Most women love their wedding ring, and I, as a whipper-snapper bride of 25, was no different. I couldn’t wait to wear it on my big day – not just because I was excited about getting married (that was only a small part of it) but because: DIAMONDS.
Of course I was excited about getting married. Of course the ring meant something to me beyond being the most expensive piece of jewellery I had ever, and will ever, own. It meant honour and love and all the reasons why I was marrying my man.
As usually happens on the day before weddings, the bride and groom’s rings are handed over to the best man so that he can produce them at the right moment in the ceremony. The best man in our case was a dude who had been my fiancé’s closest mate for 20 years. He was a good man – the best man, really. His only liability? He was married to a judgemental and opinionated woman.
She never approved of me, and her reasons are irrelevant, because she was obviously wrong, because I am awesome. But over the five years we’d known each other, she regarded me with a lot of suspicion and always held me at arm’s length.
That’s the polite way of saying she was an insufferable pain in the arse. Her favourite mode of attack was a snide comment.
“You’d like to eat a lot, don’t you?” she’d observe.
“You should have used breast instead of leg for this recipe,” she’d suggest.
“You’re very brave to wear that pattern with your curves,” she’d note.
Ah, yes. Boundaries were not her forte.
But really, it was partly my fault, because you know how I would respond? With silence. Despite being a lawyer at the time, despite defending and arguing literally being my job, in my personal life, I didn’t want to rock the boat. I wanted this woman’s approval. I was a people pleaser and I cared very much what she thought of me.
I’m telling you all of this so you will understand why, on my wedding day, when she said the worst thing of all, I kept quiet.
It was about 5pm on the big day, and we were moving from our beautiful lunch time reception to a party venue. As we waited for cars, a group of my friends were admiring my ring. This woman came over and announced:
“Yes, it’s beautiful, isn’t it? I wore it all morning, just wandering around the house. I even wore it when I was doing the dishes. That’s why it looks so clean.”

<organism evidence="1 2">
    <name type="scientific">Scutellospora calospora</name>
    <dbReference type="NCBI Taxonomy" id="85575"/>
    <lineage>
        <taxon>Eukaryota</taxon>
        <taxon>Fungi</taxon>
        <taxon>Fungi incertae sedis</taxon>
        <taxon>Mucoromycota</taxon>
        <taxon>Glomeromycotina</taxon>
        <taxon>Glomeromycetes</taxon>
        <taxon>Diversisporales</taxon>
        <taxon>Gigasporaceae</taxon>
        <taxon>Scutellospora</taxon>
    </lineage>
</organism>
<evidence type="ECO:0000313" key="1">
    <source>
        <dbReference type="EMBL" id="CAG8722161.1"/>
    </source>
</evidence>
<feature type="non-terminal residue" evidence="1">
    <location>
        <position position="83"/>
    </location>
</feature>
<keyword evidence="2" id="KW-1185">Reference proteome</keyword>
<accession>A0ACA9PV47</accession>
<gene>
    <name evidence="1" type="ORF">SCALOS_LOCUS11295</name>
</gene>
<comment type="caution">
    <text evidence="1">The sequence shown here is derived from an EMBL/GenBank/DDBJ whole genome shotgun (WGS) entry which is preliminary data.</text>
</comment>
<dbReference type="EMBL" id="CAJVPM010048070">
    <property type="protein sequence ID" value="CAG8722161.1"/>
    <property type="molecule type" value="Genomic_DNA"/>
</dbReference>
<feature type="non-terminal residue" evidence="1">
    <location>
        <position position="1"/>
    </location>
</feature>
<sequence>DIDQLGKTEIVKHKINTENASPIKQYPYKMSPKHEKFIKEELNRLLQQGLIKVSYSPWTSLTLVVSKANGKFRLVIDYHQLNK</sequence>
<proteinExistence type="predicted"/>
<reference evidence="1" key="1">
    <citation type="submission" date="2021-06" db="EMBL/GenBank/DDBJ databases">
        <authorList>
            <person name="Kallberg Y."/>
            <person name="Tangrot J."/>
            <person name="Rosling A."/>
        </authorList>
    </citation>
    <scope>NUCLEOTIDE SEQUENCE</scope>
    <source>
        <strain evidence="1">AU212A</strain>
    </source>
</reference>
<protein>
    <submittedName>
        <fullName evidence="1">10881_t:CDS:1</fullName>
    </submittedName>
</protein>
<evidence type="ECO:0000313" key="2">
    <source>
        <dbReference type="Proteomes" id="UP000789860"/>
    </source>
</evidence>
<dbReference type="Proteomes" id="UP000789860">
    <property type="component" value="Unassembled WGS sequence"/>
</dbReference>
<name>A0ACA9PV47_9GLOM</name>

Cue stunned silence.
Did that actually just happen?
Did that woman tell me that on the morning of my wedding, she took my ring out of the box and placed it on her own hand? And that she wore it while she washed dirty breakfast dishes?
And was she really taking credit for it looking clean, because it was f*cking clean when we put it in the box and gave it to your husband!
I was speechless, but recovered quickly. I dismissed the incident because it finally dawned on me that the woman was completely socially stunted – despite her thinking that she was better than everyone else. She had issues. I certainly wasn’t going to let it ruin the day.
But 15 years later, her behaviour is definitely something I remember. Because every married woman I know would not like that being done to her behind her back – not one little bit. It was a very rude thing to do.
Which is the polite way of saying it was a d**k move.
And why did she do it? It wasn’t that this woman was imagining being married to my husband. It’s that she had no respect for me at all.
Would I have been pissed off if one of my sisters, or a bestie, had worn it? Probably not. In fact, I’m fairly sure I handed it around at one point.
But that’s the difference – I was sharing my property on purpose, whereas she had taken something of mine and washed greasy bacon fat off a fry pan. And then sneakily put it back in the box for my husband to place on my finger two hours later.
You’ve gotta admit, that’s a worse crime than wearing patterns on curves, right?
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